+ | # The set of elements <math>y \in G/K</math> such that <math>y^u = 1</math> forms a subgroup. In particular, <math>S/K</math> is a subgroup: By the previous step, <math>r = 1</math>, so there are exactly <math>u</math> solutions in <math>G/K</math> to <math>y^u = 1</math>. By fact (3), <math>G/K</math> is solvable, so the induction hypothesis applies, and the set of solutions forms a subgroup. | ||
+ | # <math>S</math> is a subgroup: It is the inverse image in <math>G</math> of a subgroup of <math>G/K</math>. | ||
+ | |||
+ | ===Case that <math>p</math> does not divide <math>n</math>=== | ||
{{fillin}} | {{fillin}} |
Revision as of 16:03, 5 March 2009
Contents
Statement
Suppose is a Finite solvable group (?), and is a natural number dividing the order of . If there are exactly elements of whose power is the identity element, then these elements form a subgroup. This subgroup is clearly a normal subgroup. In fact, it is a characteristic subgroup, and even better, is a fully characteristic subgroup.
Facts used
- Minimal normal implies elementary abelian in finite solvable
- Number of nth roots is a multiple of n
- Solvability is quotient-closed
Proof
Given: A group . A natural number . is the set of roots of unity in (i.e., the set of elements of order dividing , and has elements.
To prove: is a subgroup.
Proof: By fact (1), has a nontrivial elementary abelian normal subgroup of order for some prime power dividing the order of . We split the proof into two cases, based on whether divides or not.
Case that divides
In this case, . Let and where are relatively prime to . Clearly, and .
- Let . Then, the order of is divisible by : This is clear from the fact that the order of equals , and since and , this follows.
- divides : This follows essentially from the fact that exponent of in is strictly less than that in .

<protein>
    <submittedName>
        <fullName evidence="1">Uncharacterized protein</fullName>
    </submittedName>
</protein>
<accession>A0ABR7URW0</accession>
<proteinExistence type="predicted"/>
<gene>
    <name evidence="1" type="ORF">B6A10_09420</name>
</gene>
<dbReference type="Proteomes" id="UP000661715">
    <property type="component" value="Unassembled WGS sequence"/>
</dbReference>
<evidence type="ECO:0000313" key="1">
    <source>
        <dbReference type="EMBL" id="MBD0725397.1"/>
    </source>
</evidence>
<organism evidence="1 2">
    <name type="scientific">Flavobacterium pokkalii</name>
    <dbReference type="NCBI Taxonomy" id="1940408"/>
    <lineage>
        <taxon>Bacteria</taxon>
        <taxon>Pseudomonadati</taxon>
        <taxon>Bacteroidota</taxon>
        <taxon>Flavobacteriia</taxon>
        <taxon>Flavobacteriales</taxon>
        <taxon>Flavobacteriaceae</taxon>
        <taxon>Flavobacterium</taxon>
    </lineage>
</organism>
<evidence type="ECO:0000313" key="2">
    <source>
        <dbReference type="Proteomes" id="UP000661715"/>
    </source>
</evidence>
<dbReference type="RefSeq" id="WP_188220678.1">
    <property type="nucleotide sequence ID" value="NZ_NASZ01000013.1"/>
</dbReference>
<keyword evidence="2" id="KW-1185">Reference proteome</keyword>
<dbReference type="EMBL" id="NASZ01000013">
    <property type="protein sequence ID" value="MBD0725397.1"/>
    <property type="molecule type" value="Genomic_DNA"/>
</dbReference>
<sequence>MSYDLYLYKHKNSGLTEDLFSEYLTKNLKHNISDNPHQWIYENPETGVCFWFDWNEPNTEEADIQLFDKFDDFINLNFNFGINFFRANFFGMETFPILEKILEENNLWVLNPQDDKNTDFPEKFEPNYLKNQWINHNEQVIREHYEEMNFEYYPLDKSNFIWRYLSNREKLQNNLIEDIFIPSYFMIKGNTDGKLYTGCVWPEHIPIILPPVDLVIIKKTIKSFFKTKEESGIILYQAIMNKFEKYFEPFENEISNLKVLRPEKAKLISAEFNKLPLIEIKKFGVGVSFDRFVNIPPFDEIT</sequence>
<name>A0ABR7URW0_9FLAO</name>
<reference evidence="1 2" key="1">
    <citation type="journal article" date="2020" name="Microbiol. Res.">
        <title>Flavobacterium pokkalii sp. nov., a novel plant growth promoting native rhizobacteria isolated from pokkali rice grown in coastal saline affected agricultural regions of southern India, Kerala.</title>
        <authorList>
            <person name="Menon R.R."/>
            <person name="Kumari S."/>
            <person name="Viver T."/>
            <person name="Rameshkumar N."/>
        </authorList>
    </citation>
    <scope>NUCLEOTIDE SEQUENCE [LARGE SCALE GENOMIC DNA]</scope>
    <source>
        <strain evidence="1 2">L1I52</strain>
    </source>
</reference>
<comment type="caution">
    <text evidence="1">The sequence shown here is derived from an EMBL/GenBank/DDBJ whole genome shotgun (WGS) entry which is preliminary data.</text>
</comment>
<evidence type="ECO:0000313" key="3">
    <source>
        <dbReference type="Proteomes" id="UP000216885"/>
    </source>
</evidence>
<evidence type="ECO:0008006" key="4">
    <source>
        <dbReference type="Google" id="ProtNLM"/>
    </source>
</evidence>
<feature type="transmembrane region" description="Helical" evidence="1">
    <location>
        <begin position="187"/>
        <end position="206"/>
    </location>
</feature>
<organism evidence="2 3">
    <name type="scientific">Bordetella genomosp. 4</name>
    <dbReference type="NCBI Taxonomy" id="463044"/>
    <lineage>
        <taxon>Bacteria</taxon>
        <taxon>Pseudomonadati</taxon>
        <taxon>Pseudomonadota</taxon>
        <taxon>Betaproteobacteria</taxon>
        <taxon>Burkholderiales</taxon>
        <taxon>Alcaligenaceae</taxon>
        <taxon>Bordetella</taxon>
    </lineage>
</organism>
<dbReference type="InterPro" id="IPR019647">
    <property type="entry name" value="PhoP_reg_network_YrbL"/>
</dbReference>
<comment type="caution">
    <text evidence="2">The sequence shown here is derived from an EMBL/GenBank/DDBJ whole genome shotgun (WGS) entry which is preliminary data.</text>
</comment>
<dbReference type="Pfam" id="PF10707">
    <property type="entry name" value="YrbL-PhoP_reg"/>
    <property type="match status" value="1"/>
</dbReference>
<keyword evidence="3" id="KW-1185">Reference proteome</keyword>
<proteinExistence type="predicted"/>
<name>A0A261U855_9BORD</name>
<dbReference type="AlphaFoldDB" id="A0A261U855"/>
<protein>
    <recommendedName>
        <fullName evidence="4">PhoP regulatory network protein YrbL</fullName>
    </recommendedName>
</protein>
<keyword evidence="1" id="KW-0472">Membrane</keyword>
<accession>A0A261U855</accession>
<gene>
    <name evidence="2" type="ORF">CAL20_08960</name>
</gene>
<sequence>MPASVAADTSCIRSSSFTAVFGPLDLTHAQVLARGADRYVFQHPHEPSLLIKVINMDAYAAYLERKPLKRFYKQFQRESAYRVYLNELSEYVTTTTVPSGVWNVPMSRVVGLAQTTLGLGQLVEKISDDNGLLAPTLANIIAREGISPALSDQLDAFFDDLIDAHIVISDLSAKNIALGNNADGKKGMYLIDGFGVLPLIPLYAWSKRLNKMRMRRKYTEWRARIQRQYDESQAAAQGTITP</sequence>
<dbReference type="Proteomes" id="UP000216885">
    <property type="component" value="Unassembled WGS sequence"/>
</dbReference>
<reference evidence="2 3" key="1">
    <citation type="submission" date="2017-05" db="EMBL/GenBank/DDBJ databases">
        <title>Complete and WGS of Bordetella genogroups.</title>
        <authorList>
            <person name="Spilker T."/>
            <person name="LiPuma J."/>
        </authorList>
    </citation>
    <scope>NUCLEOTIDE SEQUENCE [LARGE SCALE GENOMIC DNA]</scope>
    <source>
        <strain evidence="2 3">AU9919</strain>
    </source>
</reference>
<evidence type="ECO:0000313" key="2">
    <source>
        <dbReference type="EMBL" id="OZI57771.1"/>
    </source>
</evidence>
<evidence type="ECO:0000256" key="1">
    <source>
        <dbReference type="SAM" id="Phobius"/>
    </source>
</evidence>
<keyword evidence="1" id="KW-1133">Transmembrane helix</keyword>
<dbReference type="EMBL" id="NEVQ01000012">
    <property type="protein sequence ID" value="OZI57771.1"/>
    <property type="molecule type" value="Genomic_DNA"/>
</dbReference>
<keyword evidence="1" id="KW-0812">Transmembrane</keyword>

- There exists some natural number such that has elements of order dividing : This follows from fact (2).
- Let be the quotient map. The set of elements such that has size : This follows from step (3).
- If , we have : This follows from the fact that the order of any element in is either or .
- If , we have : This follows from the previous step and step (2), which says that .
- , and : By steps (3) and (5), there are at least elements for which . Thus, . Simplifying, we obtain that Failed to parse (syntax error): rp^{\max(i,j)\} \le p^j . This forces and . Further, since equality holds even under these assumptions, we conclude that the solutions to exhaust all solutions to .
- The set of elements such that forms a subgroup. In particular, is a subgroup: By the previous step, , so there are exactly solutions in to . By fact (3), is solvable, so the induction hypothesis applies, and the set of solutions forms a subgroup.
- is a subgroup: It is the inverse image in of a subgroup of .
Case that does not divide
PLACEHOLDER FOR INFORMATION TO BE FILLED IN: [SHOW MORE]References
Textbook references
- The Theory of Groups by Marshall Hall, Jr., Page 145, Theorem 9.4.1, ^{More info}